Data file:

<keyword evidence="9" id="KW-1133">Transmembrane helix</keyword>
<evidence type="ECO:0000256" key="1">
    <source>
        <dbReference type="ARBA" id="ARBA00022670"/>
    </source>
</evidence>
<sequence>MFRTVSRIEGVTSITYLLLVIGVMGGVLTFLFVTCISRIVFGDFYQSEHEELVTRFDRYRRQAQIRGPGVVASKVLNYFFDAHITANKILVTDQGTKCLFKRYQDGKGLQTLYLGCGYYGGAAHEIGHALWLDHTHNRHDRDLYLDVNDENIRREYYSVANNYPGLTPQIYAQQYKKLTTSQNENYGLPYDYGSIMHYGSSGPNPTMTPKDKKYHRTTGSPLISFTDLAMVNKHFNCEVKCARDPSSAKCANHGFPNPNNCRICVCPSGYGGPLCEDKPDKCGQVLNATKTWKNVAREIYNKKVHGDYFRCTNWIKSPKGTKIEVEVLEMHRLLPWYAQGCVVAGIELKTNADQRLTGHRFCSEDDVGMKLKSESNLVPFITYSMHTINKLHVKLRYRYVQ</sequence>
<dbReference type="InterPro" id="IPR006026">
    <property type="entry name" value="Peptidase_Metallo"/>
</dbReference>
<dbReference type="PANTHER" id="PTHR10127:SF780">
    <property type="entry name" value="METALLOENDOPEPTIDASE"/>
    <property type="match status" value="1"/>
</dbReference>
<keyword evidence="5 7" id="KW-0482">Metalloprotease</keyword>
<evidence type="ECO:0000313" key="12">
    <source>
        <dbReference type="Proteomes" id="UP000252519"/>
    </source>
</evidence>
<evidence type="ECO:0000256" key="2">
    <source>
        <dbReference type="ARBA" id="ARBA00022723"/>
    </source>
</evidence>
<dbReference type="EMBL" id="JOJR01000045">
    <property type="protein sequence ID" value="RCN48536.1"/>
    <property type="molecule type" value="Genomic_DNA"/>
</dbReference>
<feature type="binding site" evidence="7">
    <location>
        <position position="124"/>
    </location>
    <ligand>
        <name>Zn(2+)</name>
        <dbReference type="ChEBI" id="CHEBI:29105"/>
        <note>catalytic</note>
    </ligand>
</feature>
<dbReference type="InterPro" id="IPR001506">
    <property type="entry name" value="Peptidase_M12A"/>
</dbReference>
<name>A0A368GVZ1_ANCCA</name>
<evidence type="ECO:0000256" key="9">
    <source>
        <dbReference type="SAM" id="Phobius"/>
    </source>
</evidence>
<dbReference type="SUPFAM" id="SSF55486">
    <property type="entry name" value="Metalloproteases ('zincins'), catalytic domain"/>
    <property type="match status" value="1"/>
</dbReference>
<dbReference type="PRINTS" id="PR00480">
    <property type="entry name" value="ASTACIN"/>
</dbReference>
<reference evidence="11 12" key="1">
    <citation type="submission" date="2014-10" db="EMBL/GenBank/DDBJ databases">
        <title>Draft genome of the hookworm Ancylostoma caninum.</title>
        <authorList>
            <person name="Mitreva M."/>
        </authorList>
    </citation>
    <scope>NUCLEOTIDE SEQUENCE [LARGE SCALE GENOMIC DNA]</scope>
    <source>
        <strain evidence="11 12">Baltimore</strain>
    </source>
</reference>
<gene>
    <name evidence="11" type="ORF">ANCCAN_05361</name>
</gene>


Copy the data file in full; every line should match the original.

<keyword evidence="9" id="KW-1133">Transmembrane helix</keyword>
<evidence type="ECO:0000256" key="1">
    <source>
        <dbReference type="ARBA" id="ARBA00022670"/>
    </source>
</evidence>
<sequence>MFRTVSRIEGVTSITYLLLVIGVMGGVLTFLFVTCISRIVFGDFYQSEHEELVTRFDRYRRQAQIRGPGVVASKVLNYFFDAHITANKILVTDQGTKCLFKRYQDGKGLQTLYLGCGYYGGAAHEIGHALWLDHTHNRHDRDLYLDVNDENIRREYYSVANNYPGLTPQIYAQQYKKLTTSQNENYGLPYDYGSIMHYGSSGPNPTMTPKDKKYHRTTGSPLISFTDLAMVNKHFNCEVKCARDPSSAKCANHGFPNPNNCRICVCPSGYGGPLCEDKPDKCGQVLNATKTWKNVAREIYNKKVHGDYFRCTNWIKSPKGTKIEVEVLEMHRLLPWYAQGCVVAGIELKTNADQRLTGHRFCSEDDVGMKLKSESNLVPFITYSMHTINKLHVKLRYRYVQ</sequence>
<dbReference type="InterPro" id="IPR006026">
    <property type="entry name" value="Peptidase_Metallo"/>
</dbReference>
<dbReference type="PANTHER" id="PTHR10127:SF780">
    <property type="entry name" value="METALLOENDOPEPTIDASE"/>
    <property type="match status" value="1"/>
</dbReference>
<keyword evidence="5 7" id="KW-0482">Metalloprotease</keyword>
<evidence type="ECO:0000313" key="12">
    <source>
        <dbReference type="Proteomes" id="UP000252519"/>
    </source>
</evidence>
<evidence type="ECO:0000256" key="2">
    <source>
        <dbReference type="ARBA" id="ARBA00022723"/>
    </source>
</evidence>
<dbReference type="EMBL" id="JOJR01000045">
    <property type="protein sequence ID" value="RCN48536.1"/>
    <property type="molecule type" value="Genomic_DNA"/>
</dbReference>
<feature type="binding site" evidence="7">
    <location>
        <position position="124"/>
    </location>
    <ligand>
        <name>Zn(2+)</name>
        <dbReference type="ChEBI" id="CHEBI:29105"/>
        <note>catalytic</note>
    </ligand>
</feature>
<dbReference type="InterPro" id="IPR001506">
    <property type="entry name" value="Peptidase_M12A"/>
</dbReference>
<name>A0A368GVZ1_ANCCA</name>
<evidence type="ECO:0000256" key="9">
    <source>
        <dbReference type="SAM" id="Phobius"/>
    </source>
</evidence>
<dbReference type="SUPFAM" id="SSF55486">
    <property type="entry name" value="Metalloproteases ('zincins'), catalytic domain"/>
    <property type="match status" value="1"/>
</dbReference>
<dbReference type="PRINTS" id="PR00480">
    <property type="entry name" value="ASTACIN"/>
</dbReference>
<reference evidence="11 12" key="1">
    <citation type="submission" date="2014-10" db="EMBL/GenBank/DDBJ databases">
        <title>Draft genome of the hookworm Ancylostoma caninum.</title>
        <authorList>
            <person name="Mitreva M."/>
        </authorList>
    </citation>
    <scope>NUCLEOTIDE SEQUENCE [LARGE SCALE GENOMIC DNA]</scope>
    <source>
        <strain evidence="11 12">Baltimore</strain>
    </source>
</reference>
<gene>
    <name evidence="11" type="ORF">ANCCAN_05361</name>
</gene>